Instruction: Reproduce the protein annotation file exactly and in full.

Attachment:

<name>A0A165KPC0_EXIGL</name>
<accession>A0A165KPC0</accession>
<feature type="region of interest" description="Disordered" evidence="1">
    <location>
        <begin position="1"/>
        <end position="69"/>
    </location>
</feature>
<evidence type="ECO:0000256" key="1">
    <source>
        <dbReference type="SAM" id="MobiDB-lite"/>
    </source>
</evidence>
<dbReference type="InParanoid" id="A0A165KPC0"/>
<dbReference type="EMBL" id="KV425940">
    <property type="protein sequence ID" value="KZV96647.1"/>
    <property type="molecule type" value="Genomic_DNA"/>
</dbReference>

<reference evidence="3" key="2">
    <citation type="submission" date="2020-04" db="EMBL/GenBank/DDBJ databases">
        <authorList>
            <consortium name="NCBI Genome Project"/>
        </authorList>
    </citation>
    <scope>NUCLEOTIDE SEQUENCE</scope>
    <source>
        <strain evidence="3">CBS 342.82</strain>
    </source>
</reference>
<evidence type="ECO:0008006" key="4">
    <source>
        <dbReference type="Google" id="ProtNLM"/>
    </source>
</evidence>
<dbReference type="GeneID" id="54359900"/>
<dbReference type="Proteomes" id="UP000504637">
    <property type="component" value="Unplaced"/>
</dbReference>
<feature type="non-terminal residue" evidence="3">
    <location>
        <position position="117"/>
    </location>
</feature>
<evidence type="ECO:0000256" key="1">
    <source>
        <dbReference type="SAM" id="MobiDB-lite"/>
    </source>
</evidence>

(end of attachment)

<name>A0A165KPC0_EXIGL</name>
<accession>A0A165KPC0</accession>
<feature type="region of interest" description="Disordered" evidence="1">
    <location>
        <begin position="1"/>
        <end position="69"/>
    </location>
</feature>
<evidence type="ECO:0000256" key="1">
    <source>
        <dbReference type="SAM" id="MobiDB-lite"/>
    </source>
</evidence>
<dbReference type="InParanoid" id="A0A165KPC0"/>
<dbReference type="EMBL" id="KV425940">
    <property type="protein sequence ID" value="KZV96647.1"/>
    <property type="molecule type" value="Genomic_DNA"/>
</dbReference>

<reference evidence="3" key="2">
    <citation type="submission" date="2020-04" db="EMBL/GenBank/DDBJ databases">
        <authorList>
            <consortium name="NCBI Genome Project"/>
        </authorList>
    </citation>
    <scope>NUCLEOTIDE SEQUENCE</scope>
    <source>
        <strain evidence="3">CBS 342.82</strain>
    </source>
</reference>
<evidence type="ECO:0008006" key="4">
    <source>
        <dbReference type="Google" id="ProtNLM"/>
    </source>
</evidence>
<dbReference type="GeneID" id="54359900"/>
<dbReference type="Proteomes" id="UP000504637">
    <property type="component" value="Unplaced"/>
</dbReference>
<feature type="non-terminal residue" evidence="3">
    <location>
        <position position="117"/>
    </location>
</feature>
<evidence type="ECO:0000256" key="1">
    <source>
        <dbReference type="SAM" id="MobiDB-lite"/>
    </source>
</evidence>